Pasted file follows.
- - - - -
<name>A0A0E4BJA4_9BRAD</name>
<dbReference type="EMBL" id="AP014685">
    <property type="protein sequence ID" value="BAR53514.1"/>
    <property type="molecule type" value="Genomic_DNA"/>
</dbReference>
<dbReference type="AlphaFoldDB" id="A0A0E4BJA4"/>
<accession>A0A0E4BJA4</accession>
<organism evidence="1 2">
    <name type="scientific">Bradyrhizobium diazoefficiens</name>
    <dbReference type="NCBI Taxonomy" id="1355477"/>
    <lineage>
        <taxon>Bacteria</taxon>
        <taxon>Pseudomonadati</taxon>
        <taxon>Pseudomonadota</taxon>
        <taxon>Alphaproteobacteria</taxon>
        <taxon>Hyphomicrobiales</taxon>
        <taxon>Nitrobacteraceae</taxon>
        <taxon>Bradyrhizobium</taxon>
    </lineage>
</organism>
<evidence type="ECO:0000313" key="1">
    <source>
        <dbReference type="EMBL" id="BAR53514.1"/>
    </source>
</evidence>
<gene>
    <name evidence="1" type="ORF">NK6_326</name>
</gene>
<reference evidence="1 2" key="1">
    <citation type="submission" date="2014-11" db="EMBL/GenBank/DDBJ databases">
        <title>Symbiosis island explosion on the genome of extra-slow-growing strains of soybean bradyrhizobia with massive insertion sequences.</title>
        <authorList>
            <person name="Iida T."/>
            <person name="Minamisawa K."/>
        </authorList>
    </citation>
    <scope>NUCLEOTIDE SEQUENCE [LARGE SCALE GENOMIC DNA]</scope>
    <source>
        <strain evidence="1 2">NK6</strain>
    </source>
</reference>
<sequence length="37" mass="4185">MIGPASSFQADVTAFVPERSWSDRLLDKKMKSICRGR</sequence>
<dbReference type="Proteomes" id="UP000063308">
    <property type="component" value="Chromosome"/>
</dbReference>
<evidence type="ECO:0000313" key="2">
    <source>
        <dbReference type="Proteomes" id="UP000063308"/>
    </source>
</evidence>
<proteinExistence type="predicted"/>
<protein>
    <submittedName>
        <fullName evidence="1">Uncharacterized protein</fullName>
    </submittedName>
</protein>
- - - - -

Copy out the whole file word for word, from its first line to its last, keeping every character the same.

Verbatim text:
<name>A0A0E4BJA4_9BRAD</name>
<dbReference type="EMBL" id="AP014685">
    <property type="protein sequence ID" value="BAR53514.1"/>
    <property type="molecule type" value="Genomic_DNA"/>
</dbReference>
<dbReference type="AlphaFoldDB" id="A0A0E4BJA4"/>
<accession>A0A0E4BJA4</accession>
<organism evidence="1 2">
    <name type="scientific">Bradyrhizobium diazoefficiens</name>
    <dbReference type="NCBI Taxonomy" id="1355477"/>
    <lineage>
        <taxon>Bacteria</taxon>
        <taxon>Pseudomonadati</taxon>
        <taxon>Pseudomonadota</taxon>
        <taxon>Alphaproteobacteria</taxon>
        <taxon>Hyphomicrobiales</taxon>
        <taxon>Nitrobacteraceae</taxon>
        <taxon>Bradyrhizobium</taxon>
    </lineage>
</organism>
<evidence type="ECO:0000313" key="1">
    <source>
        <dbReference type="EMBL" id="BAR53514.1"/>
    </source>
</evidence>
<gene>
    <name evidence="1" type="ORF">NK6_326</name>
</gene>
<reference evidence="1 2" key="1">
    <citation type="submission" date="2014-11" db="EMBL/GenBank/DDBJ databases">
        <title>Symbiosis island explosion on the genome of extra-slow-growing strains of soybean bradyrhizobia with massive insertion sequences.</title>
        <authorList>
            <person name="Iida T."/>
            <person name="Minamisawa K."/>
        </authorList>
    </citation>
    <scope>NUCLEOTIDE SEQUENCE [LARGE SCALE GENOMIC DNA]</scope>
    <source>
        <strain evidence="1 2">NK6</strain>
    </source>
</reference>
<sequence length="37" mass="4185">MIGPASSFQADVTAFVPERSWSDRLLDKKMKSICRGR</sequence>
<dbReference type="Proteomes" id="UP000063308">
    <property type="component" value="Chromosome"/>
</dbReference>
<evidence type="ECO:0000313" key="2">
    <source>
        <dbReference type="Proteomes" id="UP000063308"/>
    </source>
</evidence>
<proteinExistence type="predicted"/>
<protein>
    <submittedName>
        <fullName evidence="1">Uncharacterized protein</fullName>
    </submittedName>
</protein>